Welcome to Drone Doom.
“We found something Sam.”
Drone Doom is a collaborative project, designed for the next generation of games consoles. Combining real time data with augmented reality, the game is played in the real world, using drones.
Take control of a Doom Drone and the game will augment itself with Google Earth to give players a real life, ‘live’ video feed in which to play the game.
Played online, Drone Doom enables players to collaborate or act as lone units. Fight as part of an army, or act alone: the choice is yours. As a combatant, players are safe: you take control of a remotely operated drone in a field of conflict. The only limit is your imagination and morals.
You will see the real world through the video feed from your Doom Drone. Defeat enemies and witness the destruction first hand but from a safe distance. STRAP A WARHEAD TO YOUR FOREHEAD!
Points are accumulated by killing enemies and recorded in the game database, so that players may compare scores. THIS IS OLD FASHIONED, HIGH SCORE GAMING!
Upgrades can be earned as a player progresses in the game, or as in-game purchases. Please note that Drone Doom is beta-testing and not all features may be available during development.
Please choose your theatre of conflict:
A cursor blinked on the screen. “No list of options? What do you think?” Andy turned to Sam.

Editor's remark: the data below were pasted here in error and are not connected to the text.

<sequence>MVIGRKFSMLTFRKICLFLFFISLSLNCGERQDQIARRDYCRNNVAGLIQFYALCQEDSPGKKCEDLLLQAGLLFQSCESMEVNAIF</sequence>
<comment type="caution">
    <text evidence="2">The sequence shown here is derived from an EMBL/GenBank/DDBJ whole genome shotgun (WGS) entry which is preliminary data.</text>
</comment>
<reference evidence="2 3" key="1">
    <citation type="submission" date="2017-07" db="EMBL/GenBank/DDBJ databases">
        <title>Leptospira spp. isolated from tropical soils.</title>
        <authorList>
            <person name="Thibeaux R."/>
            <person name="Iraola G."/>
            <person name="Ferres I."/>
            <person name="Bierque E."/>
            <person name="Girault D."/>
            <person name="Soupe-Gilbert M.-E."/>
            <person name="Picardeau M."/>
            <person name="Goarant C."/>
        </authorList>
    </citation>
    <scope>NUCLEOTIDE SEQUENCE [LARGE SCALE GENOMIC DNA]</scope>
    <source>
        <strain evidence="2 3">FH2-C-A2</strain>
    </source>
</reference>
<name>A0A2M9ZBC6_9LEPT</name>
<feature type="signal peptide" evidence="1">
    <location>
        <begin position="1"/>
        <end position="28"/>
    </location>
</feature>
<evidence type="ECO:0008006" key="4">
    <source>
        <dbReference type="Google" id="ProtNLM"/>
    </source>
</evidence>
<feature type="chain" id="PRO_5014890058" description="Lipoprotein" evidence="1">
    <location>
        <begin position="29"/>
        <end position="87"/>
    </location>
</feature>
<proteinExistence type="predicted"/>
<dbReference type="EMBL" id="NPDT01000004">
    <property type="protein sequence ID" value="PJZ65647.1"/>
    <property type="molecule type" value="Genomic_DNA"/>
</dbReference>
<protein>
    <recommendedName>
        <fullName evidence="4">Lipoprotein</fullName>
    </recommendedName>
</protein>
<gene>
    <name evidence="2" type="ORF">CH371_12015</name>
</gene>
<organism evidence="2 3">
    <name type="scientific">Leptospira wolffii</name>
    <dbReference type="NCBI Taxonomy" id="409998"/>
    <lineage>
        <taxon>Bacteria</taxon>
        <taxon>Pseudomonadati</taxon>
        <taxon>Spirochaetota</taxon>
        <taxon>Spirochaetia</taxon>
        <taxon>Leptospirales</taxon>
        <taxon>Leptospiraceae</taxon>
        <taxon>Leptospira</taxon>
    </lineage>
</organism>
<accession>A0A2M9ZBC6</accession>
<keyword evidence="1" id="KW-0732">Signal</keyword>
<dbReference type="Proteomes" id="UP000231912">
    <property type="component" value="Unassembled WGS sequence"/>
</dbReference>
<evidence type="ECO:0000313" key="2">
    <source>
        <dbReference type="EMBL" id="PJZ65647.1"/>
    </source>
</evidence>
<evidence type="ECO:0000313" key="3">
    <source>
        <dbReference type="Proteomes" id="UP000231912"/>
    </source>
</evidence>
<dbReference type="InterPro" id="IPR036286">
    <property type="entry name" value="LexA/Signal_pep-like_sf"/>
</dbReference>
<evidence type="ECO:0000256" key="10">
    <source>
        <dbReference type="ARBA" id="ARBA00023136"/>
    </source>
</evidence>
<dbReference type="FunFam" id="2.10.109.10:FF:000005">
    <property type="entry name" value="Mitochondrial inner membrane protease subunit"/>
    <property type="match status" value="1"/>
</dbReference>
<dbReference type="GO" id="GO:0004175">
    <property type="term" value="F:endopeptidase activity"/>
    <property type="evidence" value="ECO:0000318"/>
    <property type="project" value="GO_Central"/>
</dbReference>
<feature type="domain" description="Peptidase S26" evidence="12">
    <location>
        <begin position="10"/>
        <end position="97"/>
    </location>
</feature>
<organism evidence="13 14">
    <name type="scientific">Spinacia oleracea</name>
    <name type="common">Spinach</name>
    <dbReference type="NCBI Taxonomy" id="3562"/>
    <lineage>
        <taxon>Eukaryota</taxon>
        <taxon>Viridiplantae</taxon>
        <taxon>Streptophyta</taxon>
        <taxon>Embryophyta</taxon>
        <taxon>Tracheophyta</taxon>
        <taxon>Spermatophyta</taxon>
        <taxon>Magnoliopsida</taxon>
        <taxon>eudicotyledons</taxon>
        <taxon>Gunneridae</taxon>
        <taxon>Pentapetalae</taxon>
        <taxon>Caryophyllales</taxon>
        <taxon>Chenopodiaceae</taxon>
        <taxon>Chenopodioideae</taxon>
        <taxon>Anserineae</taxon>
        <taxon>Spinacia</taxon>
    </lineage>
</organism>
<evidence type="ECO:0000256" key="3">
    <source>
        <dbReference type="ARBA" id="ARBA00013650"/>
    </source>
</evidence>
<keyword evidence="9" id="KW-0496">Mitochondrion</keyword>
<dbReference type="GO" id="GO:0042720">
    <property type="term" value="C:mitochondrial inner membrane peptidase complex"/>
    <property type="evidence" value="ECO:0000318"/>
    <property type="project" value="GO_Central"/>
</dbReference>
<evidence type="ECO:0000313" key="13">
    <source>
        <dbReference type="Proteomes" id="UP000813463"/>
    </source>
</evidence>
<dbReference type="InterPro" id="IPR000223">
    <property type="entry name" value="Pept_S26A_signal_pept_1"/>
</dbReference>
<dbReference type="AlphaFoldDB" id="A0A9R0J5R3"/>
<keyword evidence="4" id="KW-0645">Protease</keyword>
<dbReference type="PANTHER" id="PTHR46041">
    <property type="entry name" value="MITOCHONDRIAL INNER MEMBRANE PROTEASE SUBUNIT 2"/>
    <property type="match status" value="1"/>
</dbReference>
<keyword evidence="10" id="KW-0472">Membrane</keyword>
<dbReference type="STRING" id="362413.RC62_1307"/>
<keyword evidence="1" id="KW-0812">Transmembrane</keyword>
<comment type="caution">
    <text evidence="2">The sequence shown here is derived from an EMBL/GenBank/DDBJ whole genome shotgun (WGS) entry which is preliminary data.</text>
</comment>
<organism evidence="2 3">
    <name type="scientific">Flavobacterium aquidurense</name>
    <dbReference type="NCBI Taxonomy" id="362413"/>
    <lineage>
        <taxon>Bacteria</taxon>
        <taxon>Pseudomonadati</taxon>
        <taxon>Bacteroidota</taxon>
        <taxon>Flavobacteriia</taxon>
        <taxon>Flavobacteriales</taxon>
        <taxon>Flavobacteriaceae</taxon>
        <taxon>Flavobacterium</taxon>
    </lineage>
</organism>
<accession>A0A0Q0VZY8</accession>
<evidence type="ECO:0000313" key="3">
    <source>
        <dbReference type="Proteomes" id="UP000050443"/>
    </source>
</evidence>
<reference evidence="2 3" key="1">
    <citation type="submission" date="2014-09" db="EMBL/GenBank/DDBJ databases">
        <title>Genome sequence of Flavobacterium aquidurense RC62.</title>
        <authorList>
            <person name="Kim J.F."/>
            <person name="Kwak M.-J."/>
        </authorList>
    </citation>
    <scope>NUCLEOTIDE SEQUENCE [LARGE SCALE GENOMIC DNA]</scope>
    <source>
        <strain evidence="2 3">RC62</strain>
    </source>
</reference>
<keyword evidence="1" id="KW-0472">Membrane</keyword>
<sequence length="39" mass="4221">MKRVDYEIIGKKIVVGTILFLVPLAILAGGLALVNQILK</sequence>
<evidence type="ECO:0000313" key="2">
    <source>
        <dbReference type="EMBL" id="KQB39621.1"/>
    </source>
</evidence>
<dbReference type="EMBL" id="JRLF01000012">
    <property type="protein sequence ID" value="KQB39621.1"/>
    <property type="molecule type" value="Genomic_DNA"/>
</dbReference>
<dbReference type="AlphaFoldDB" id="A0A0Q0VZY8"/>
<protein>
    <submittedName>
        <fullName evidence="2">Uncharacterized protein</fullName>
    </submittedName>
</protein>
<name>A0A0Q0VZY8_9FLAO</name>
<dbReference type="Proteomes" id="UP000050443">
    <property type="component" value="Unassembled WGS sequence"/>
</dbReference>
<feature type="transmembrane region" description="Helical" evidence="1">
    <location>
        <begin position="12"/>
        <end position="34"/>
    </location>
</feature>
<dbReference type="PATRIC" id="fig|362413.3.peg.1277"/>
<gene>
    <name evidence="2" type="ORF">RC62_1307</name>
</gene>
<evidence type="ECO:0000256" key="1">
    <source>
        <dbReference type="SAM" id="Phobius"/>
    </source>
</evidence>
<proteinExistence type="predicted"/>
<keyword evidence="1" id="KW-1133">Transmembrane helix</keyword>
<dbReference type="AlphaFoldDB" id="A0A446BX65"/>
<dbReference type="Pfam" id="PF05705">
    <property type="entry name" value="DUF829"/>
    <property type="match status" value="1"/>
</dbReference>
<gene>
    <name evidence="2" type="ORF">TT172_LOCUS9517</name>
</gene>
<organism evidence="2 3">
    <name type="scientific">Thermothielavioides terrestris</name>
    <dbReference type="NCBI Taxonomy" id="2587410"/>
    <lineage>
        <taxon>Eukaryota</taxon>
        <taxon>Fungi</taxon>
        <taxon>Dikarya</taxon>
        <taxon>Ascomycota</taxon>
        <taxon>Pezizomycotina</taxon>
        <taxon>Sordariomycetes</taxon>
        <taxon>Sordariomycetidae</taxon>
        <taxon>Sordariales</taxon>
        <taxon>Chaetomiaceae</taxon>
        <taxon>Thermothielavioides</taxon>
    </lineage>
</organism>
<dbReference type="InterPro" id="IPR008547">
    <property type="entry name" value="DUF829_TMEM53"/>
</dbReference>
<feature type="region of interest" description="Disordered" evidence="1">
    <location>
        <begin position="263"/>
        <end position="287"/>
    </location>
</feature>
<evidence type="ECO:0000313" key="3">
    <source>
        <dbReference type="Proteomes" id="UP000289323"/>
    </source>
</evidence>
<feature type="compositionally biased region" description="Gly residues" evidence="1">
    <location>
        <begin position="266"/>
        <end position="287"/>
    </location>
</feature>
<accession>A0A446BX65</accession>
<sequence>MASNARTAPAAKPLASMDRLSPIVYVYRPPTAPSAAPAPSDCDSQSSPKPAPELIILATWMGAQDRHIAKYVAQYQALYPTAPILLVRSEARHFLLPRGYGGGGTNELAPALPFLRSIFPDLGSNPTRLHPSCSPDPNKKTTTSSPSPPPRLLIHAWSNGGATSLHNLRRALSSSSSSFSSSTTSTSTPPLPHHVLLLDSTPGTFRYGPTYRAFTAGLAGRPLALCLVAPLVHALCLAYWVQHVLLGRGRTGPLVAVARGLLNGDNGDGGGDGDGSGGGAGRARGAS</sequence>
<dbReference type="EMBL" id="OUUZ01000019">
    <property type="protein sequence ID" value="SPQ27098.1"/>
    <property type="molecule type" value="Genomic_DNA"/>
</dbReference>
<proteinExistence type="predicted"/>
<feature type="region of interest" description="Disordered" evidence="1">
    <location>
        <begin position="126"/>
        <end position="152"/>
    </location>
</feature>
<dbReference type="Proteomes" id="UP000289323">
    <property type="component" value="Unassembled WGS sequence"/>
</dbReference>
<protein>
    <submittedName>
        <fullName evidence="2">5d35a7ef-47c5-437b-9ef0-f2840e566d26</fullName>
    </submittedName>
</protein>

“Help?” Sam shrugged.
“Give it a go.”
Help not available at this stage.
“Hmm…” List games.
Game list not available. Drone Doom is open-ended and scenarios are generated by players. Once released and online, Drone Doom will offer a choice of real world live scenarios and those created by users. Please note that because of the nature of the game, decisions are one-time only and irreversible. Once committed to a scenario and in control of a Doom Drone, a player may only exit by means which may become apparent once inside the theatre. In the real-life scenario, a soldier would not dessert his or her comrades and this extends to drones operated by combatants remotely. Physical separation from battle provides a degree of personal safety for a Doom Drone operator but as soldiers, we must fight alongside one another and obey the same moral rules that we would if we were there in person.
Laws and ethics of war.
The international laws of war (such as the Geneva Conventions) govern the conduct of participants in war (and also define combatants). These laws place a burden upon participants to limit civilian deaths and injuries through proper identification of targets and distinction between combatants and non-combatants. The use of completely autonomous weapon systems is problematic, however, because of the difficulty in assigning accountability to a person. Therefore, current designs still incorporate an element of human control (a ‘man in the loop’), meaning that a ground controller must authorize weapons release.
Concerns also include the human controller’s role, because if he is a civilian and not a member of the military (which is quite possible with developmental and highly sophisticated weapons systems) he would be considered a combatant under international law which carries a distinct set of responsibilities and consequences. It is for this reason that the ‘man in the loop’ should ideally be a member of the military that understands and accepts his role as combatant.
Controllers can also experience psychological stress from the combat they are involved in. A few may even experience post-traumatic stress disorder (PTSD).